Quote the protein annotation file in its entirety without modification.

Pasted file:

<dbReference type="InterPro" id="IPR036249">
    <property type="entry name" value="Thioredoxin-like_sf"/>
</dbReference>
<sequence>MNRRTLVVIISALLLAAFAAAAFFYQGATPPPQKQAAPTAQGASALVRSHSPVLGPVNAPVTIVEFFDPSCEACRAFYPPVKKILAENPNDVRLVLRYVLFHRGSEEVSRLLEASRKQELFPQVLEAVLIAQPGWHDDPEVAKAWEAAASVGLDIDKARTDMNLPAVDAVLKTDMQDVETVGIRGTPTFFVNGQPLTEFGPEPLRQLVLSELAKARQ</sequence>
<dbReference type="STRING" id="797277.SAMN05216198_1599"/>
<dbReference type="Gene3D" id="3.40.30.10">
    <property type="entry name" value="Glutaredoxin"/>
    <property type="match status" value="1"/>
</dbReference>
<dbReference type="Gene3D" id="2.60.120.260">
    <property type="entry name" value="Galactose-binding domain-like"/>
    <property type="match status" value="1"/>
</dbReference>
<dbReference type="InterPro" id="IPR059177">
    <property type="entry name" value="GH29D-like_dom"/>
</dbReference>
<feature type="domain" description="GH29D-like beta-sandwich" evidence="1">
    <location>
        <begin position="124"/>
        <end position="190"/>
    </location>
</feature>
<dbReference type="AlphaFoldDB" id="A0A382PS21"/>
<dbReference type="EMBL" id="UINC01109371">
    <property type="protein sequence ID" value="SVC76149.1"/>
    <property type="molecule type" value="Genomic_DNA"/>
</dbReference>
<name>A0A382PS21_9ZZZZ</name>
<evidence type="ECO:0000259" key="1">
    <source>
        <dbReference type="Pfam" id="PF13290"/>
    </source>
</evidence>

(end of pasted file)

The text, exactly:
<dbReference type="InterPro" id="IPR036249">
    <property type="entry name" value="Thioredoxin-like_sf"/>
</dbReference>
<sequence>MNRRTLVVIISALLLAAFAAAAFFYQGATPPPQKQAAPTAQGASALVRSHSPVLGPVNAPVTIVEFFDPSCEACRAFYPPVKKILAENPNDVRLVLRYVLFHRGSEEVSRLLEASRKQELFPQVLEAVLIAQPGWHDDPEVAKAWEAAASVGLDIDKARTDMNLPAVDAVLKTDMQDVETVGIRGTPTFFVNGQPLTEFGPEPLRQLVLSELAKARQ</sequence>
<dbReference type="STRING" id="797277.SAMN05216198_1599"/>
<dbReference type="Gene3D" id="3.40.30.10">
    <property type="entry name" value="Glutaredoxin"/>
    <property type="match status" value="1"/>
</dbReference>
<dbReference type="Gene3D" id="2.60.120.260">
    <property type="entry name" value="Galactose-binding domain-like"/>
    <property type="match status" value="1"/>
</dbReference>
<dbReference type="InterPro" id="IPR059177">
    <property type="entry name" value="GH29D-like_dom"/>
</dbReference>
<feature type="domain" description="GH29D-like beta-sandwich" evidence="1">
    <location>
        <begin position="124"/>
        <end position="190"/>
    </location>
</feature>
<dbReference type="AlphaFoldDB" id="A0A382PS21"/>
<dbReference type="EMBL" id="UINC01109371">
    <property type="protein sequence ID" value="SVC76149.1"/>
    <property type="molecule type" value="Genomic_DNA"/>
</dbReference>
<name>A0A382PS21_9ZZZZ</name>
<evidence type="ECO:0000259" key="1">
    <source>
        <dbReference type="Pfam" id="PF13290"/>
    </source>
</evidence>